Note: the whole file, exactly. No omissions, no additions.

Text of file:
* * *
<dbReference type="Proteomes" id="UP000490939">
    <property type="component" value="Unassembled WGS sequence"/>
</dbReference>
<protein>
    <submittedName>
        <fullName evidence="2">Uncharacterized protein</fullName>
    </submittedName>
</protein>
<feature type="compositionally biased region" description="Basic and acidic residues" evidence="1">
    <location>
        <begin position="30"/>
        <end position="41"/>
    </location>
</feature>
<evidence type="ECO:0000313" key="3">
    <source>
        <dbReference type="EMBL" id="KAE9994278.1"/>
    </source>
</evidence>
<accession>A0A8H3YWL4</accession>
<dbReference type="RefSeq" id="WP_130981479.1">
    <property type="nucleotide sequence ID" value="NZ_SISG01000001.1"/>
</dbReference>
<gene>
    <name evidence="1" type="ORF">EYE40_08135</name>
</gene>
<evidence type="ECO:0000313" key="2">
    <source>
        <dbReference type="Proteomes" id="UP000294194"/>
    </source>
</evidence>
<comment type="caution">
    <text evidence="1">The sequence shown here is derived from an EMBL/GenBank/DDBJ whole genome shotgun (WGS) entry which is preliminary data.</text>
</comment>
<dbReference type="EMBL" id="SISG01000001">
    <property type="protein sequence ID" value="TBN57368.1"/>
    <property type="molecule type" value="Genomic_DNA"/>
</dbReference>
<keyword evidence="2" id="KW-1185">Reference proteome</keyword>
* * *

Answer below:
<dbReference type="Proteomes" id="UP000490939">
    <property type="component" value="Unassembled WGS sequence"/>
</dbReference>
<protein>
    <submittedName>
        <fullName evidence="2">Uncharacterized protein</fullName>
    </submittedName>
</protein>
<feature type="compositionally biased region" description="Basic and acidic residues" evidence="1">
    <location>
        <begin position="30"/>
        <end position="41"/>
    </location>
</feature>
<evidence type="ECO:0000313" key="3">
    <source>
        <dbReference type="EMBL" id="KAE9994278.1"/>
    </source>
</evidence>
<accession>A0A8H3YWL4</accession>
<dbReference type="RefSeq" id="WP_130981479.1">
    <property type="nucleotide sequence ID" value="NZ_SISG01000001.1"/>
</dbReference>
<gene>
    <name evidence="1" type="ORF">EYE40_08135</name>
</gene>
<evidence type="ECO:0000313" key="2">
    <source>
        <dbReference type="Proteomes" id="UP000294194"/>
    </source>
</evidence>
<comment type="caution">
    <text evidence="1">The sequence shown here is derived from an EMBL/GenBank/DDBJ whole genome shotgun (WGS) entry which is preliminary data.</text>
</comment>
<dbReference type="EMBL" id="SISG01000001">
    <property type="protein sequence ID" value="TBN57368.1"/>
    <property type="molecule type" value="Genomic_DNA"/>
</dbReference>
<keyword evidence="2" id="KW-1185">Reference proteome</keyword>